Netflix and will

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Stress, sleep deprivation, and constant pressure can be a drain on even the most hardworking college student’s motivation.

Last November, members of the first-year seminar (FSEM) Willpower: The Science of Self Control, studied ways in which students can manage their workload — and its fallout — by finding ways to motivate themselves. Then, they gave a presentation to members of the Ciccone Commons to discuss their findings.

As part of their project, group members Gabby Yates ’19 of Cazenovia, N.Y., Charlie Rodiger ’19 of Wilton, Conn., Liam Emmart ’19 of Baltimore, Md., and Chris Munoz ’19 of Princeton, N.J., designed a presentation, titled Netflix and Will, to address the problem of procrastination and the distracting powers of various types of media, including the well-known entertainment provider Netflix.

They argued that willpower is like a muscle — the more you put it to use, the stronger it gets. Their contention is that Netflix, and other websites, manipulate users into spending more time with their services by prompting the viewer to watch one more episode or refresh a newsfeed one more time.

While it’s important to stay focused on course work instead of giving in to the many distractions that the internet offers, allowing for quick ten-minute breaks every hour or so while studying can renew focus and prevent long periods of procrastination, the group found.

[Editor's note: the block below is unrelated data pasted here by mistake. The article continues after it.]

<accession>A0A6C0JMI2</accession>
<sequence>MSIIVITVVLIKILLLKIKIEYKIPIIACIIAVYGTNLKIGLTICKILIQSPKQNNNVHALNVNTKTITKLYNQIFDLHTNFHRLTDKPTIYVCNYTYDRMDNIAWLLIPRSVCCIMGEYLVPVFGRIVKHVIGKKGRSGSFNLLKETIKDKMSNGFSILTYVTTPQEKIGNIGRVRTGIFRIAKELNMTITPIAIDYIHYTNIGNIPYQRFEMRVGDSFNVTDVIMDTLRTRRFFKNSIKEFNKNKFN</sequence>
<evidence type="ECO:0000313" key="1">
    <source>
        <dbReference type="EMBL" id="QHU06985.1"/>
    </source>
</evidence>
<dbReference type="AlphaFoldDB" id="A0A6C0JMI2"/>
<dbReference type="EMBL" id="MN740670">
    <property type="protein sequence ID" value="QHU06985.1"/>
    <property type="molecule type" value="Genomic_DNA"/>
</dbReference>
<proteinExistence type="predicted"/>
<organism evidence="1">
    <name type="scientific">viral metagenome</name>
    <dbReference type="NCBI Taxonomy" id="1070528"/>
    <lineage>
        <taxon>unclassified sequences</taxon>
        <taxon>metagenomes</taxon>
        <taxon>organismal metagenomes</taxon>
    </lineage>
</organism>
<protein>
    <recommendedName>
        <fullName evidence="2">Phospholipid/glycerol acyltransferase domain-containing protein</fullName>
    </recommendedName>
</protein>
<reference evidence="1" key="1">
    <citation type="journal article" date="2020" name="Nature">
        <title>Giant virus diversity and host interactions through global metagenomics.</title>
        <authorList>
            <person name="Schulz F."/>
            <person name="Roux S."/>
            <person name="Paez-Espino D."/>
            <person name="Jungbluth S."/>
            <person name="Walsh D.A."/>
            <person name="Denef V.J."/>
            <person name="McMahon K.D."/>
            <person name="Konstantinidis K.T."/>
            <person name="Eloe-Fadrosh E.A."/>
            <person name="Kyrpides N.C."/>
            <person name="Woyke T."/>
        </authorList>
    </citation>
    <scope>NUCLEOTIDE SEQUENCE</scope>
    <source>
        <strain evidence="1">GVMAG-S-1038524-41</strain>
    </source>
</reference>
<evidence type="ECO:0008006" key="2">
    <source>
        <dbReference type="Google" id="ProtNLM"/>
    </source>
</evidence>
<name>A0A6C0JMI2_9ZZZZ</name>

Keeping that goal in mind and learning to say “no” to distractions helps to train willpower, effectively making it easier to stay motivated in the future.

The group also discussed tips and tricks such as removing oneself from an enticing distraction and being sure to sleep and eat properly. Think about a sweet treat as a reward at the end of a long study session or a trip to the movie theater after a long week. Rewards like these are important because they prevent burnout before the work is complete, and they replace longer, unproductive breaks.

“It was a relaxing and fun presentation, which is the best way to learn,” said Yates.

While showcasing the material that they learned in class, the group was able to utilize communication skills and try their hand at advertising. Flyers, stickers, and pens bearing the presentation’s logo could be seen throughout the commons in the days leading up to the main event.

A movie screening, complete with snacks and good company, followed the presentation as a well-deserved break and a demonstration of the power of a good reward.

The Ciccone Commons — the first of four new residential commons to be launched at Colgate in the years ahead — hosts programming that provides an enriching living and learning environment where students can thrive.